Aditi Bhatnagar:
Another thing, attention gone. Too many notifications, right? And that is something that we'll talk more about, if we have time, that how too many notifications essentially make people distracted. You know? The whole concept of deep work and being able to focus on things like all the apps or all the technology automate in such a way that they take more attention from the user, like is that what's happening? There's like a good debate which is going on in the industry right now. Another thing. Tech addictions, right. This is a really interesting concept that I came around on why gambling is addictive. Like there's a good research which is done and it's over Lebanon internet on like, why is gambling so addictive? There's like something particular in the whole process of gambling. Like you are sitting in front of the machine and waiting for intermittent rewards.

Aditi Bhatnagar:
And if you compare it with mobile, with your experience with Android phone, that is particularly what is happening. Like you get notifications at any time interval, right. And there is like a psychological part of your brain, which is just waiting for that trigger, waiting for that notification. And that is what leads to tech addiction. So there is well done research on that. These are the kinds of things that we are seeing around and impacting society as such. And I feel it already fits very nicely in that impact level, how it impacts people. It is very, very interesting.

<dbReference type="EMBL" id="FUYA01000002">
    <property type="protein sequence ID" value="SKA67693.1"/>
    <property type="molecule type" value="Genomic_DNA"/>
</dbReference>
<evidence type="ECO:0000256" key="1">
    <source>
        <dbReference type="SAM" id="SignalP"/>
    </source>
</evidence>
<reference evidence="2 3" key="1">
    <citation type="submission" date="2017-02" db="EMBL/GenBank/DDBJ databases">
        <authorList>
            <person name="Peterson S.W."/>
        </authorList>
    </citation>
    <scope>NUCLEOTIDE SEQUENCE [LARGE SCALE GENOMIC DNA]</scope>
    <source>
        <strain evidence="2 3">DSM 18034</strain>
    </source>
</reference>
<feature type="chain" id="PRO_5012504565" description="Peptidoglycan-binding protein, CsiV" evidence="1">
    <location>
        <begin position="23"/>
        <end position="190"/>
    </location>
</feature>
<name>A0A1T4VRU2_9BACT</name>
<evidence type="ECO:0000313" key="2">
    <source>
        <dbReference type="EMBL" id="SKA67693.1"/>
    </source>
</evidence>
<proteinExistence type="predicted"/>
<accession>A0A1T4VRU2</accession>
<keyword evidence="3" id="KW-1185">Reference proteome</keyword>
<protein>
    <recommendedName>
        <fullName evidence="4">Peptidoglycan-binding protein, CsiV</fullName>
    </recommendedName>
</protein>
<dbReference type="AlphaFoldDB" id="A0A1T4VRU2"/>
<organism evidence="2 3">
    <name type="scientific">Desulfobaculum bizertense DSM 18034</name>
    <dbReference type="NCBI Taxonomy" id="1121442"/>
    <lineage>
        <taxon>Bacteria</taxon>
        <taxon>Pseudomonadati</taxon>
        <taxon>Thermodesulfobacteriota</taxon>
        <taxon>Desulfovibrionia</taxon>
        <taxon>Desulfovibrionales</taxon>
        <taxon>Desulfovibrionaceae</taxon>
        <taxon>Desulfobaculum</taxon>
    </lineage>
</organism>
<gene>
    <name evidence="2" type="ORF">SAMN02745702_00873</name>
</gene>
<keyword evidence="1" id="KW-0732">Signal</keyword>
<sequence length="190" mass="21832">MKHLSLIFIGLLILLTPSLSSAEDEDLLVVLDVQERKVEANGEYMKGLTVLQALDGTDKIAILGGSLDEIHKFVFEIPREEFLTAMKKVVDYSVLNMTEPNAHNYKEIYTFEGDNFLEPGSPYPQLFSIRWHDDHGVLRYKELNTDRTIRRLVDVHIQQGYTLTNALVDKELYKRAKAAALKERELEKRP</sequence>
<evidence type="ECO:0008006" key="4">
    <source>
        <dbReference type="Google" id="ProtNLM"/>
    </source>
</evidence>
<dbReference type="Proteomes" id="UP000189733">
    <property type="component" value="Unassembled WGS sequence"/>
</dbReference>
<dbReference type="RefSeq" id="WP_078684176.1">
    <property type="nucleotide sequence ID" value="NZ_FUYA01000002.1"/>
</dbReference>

Kacy Zurkus:
Yeah. It's interesting and fascinating just how deeply entrenched these technologies have become into our lives in ways that, you know, we don't really necessarily think about. I want to dig a little bit deeper there and ask if you can maybe talk about the impact Android has had on humans in terms of the intentional evolution of it's different features. Let's take digital wellbeing, for example.

Aditi Bhatnagar:
Yeah. So I mean, the time you spend with Android is actually pretty crazy, right? Like I think one of the things which has stayed with you almost all the time, and it actually became a concern in industrious that led to how do you restrict the time you spend, which kind of goes against the whole revenue model. If you think that it is based on attention economy, it goes against that, but it's still, it is a valid concern. And that is why you'll find like major tech leaders like Google itself, coming up with things like digital wellbeing. So essentially it's like a set of tools that you can use to regulate your time is spent on the device. So it gives you features like how much time do you spend on which app, right. And features like time spent watching YouTube, for example, or smoothing notifications are, there's a best time for just put the mobile phone in gray scale mode.